Back on Empress
Exhausted from a fun day, we showered and then headed to the Windjammer for dinner as we watched the city lights get smaller and smaller. This is when I realized that the next time we see land it will be Tampa, and our cruise will be over. Luckily we have another day left, so I'm enjoying it with friends in the Schooner bar as I type this. Once again the activity level on the ship is very low. Friends who have sailed on this ship recently found a lot of energy at night, but that doesnât seem to be the case on this sailing, perhaps because the Cuba itinerary attracts a more subdued crowd.
Tomorrow: Sea Day
Two of my favorite things on cruisers are visiting great destinations, and going nowhere, so I'm perfectly happy to have a sea day where we can just relax, and hopefully enjoy Boleros a bit, which I've not spent enough time in. We've also not caught any of the onboard entertainment (except for in the Schooner Bar), so hopefully we can reconcile that, and maybe even enjoy the pool.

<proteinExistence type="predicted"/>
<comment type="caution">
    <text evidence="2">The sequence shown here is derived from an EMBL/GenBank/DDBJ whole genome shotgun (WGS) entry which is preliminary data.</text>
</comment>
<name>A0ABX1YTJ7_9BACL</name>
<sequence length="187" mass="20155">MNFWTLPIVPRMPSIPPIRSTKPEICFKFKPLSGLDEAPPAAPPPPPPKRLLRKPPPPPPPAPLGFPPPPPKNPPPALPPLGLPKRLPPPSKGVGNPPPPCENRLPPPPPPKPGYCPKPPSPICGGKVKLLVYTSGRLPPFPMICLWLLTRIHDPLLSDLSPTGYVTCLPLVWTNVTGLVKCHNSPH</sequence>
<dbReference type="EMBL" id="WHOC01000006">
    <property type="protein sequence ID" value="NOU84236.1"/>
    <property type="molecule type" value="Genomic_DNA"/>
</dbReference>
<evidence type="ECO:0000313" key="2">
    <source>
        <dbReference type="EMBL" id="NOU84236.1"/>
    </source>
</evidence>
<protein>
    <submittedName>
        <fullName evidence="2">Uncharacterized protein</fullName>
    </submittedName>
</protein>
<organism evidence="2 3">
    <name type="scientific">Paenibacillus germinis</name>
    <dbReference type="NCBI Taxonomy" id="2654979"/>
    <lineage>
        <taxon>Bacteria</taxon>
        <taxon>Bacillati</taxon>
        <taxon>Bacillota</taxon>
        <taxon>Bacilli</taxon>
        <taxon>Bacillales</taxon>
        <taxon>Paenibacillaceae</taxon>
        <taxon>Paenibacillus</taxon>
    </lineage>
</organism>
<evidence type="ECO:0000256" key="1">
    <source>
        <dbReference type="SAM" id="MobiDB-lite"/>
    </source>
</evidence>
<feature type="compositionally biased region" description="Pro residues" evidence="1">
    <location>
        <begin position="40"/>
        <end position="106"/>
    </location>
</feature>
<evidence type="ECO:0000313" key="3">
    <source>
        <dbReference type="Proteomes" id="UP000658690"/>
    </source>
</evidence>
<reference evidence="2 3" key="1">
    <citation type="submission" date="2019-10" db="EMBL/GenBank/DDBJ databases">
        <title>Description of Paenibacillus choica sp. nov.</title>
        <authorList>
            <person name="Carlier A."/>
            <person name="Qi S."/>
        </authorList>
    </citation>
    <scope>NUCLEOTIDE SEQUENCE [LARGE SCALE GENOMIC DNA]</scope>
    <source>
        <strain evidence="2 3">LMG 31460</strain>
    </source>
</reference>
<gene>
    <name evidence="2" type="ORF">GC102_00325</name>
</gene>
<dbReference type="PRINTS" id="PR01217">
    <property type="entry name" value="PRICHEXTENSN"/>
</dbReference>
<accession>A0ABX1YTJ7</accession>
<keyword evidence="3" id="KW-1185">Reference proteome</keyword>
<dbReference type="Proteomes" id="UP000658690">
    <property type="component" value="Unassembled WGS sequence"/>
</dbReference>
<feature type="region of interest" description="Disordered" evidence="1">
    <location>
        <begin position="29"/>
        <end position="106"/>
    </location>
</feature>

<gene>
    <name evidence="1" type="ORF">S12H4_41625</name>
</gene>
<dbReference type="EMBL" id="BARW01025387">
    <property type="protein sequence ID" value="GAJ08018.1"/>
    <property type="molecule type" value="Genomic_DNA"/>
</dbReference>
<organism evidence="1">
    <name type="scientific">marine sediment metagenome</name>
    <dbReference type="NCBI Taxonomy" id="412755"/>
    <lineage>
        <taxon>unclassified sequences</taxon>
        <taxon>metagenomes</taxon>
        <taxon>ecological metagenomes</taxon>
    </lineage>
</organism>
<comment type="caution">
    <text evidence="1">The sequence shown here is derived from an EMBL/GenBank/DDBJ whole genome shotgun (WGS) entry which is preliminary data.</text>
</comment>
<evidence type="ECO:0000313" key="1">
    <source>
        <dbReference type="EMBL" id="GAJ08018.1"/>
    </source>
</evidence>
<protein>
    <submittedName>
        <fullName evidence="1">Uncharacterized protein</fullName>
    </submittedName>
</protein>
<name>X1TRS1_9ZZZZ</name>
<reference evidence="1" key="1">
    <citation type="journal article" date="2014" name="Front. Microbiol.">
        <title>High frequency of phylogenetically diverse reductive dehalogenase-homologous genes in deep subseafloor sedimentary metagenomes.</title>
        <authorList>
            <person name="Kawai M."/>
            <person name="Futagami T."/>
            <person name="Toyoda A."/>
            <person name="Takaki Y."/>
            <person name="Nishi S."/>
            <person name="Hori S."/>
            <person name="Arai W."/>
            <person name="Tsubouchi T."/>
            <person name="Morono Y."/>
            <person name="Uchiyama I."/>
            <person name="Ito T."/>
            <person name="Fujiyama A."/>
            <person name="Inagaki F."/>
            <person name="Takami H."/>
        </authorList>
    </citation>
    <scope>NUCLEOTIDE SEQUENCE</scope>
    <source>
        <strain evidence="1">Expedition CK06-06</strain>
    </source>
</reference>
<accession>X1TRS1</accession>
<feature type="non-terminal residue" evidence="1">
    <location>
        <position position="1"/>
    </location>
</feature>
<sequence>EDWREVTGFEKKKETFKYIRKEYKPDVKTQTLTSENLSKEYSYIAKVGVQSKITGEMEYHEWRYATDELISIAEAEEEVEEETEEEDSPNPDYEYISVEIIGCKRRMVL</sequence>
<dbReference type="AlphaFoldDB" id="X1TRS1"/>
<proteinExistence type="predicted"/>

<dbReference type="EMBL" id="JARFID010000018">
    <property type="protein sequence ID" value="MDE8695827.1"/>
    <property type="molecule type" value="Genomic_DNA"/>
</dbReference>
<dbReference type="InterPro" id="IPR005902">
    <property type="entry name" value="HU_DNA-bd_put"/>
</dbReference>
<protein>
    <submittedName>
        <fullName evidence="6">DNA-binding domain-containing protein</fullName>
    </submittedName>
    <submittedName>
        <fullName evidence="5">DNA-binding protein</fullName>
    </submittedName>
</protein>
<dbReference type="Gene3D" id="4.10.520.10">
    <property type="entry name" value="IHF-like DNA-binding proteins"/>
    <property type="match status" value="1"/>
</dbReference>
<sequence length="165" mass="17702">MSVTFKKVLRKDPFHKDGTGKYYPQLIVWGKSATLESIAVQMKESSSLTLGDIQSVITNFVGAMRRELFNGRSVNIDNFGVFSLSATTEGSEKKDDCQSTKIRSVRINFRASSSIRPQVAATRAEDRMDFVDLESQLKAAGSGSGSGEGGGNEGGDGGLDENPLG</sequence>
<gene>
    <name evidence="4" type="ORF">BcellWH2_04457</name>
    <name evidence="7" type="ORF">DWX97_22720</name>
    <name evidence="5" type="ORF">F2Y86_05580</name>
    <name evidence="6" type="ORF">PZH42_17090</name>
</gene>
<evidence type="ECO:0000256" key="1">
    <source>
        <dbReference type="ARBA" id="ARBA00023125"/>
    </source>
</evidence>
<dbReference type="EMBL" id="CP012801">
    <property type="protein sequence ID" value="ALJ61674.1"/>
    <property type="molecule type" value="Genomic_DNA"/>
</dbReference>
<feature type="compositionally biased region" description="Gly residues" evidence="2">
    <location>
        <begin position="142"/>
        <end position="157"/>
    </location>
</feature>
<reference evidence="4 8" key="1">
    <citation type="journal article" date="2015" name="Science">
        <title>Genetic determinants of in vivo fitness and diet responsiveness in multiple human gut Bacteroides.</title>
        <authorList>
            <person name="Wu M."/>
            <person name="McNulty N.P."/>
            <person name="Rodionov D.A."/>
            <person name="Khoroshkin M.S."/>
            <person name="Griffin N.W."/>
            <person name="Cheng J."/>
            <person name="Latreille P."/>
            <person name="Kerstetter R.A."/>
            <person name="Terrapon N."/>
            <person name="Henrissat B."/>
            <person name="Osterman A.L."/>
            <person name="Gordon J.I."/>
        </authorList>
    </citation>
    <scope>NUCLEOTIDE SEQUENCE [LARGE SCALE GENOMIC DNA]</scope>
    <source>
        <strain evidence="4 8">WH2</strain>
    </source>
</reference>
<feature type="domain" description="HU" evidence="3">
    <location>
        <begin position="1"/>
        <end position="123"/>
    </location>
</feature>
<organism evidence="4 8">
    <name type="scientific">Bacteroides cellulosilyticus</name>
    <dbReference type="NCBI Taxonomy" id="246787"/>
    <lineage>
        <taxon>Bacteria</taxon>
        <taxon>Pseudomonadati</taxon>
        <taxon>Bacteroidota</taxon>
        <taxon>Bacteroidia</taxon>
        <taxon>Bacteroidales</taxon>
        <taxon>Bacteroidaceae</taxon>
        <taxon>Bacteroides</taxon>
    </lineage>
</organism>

- I often have Mexican Pesos on hand, and while taxi prices are fixed from the cruise terminal, elsewhere they're quite negotiable, and much lower. Rates become even lower with an attempt at Spanish and Pesos in hand.
- I've said it before, but it's always impressive how great Cozumel is when you just step a few feet off the main drag.
- Usually in Cozumel the line I hear from shop-owners is "almost free!" but we only heard it once today. In a funny was I kind of missed this.
- Everyone on the ship keeps talking about how great Cuba was. I'd love to see the repeat rate for Cuba sailings, I bet it's very high.
- We changed time last night, which I prefer. Staying on local time, to me, avoids confusion. Last week the ship did not change time, which seems strange.
- The Windjammer was good (especially the crepe bar), but I didn't realize until after dinner that there is a sign noting that there is vegetarian curry and other options available upon request. Is curry *always* available? I may move onto this ship and work remotely!
- The drink card was available today for a price I'd not yet seen: 10 drinks for $59! That's a great deal, and I'm guessing the demographics and number of those with Diamond perks means they haven't sold many drinks.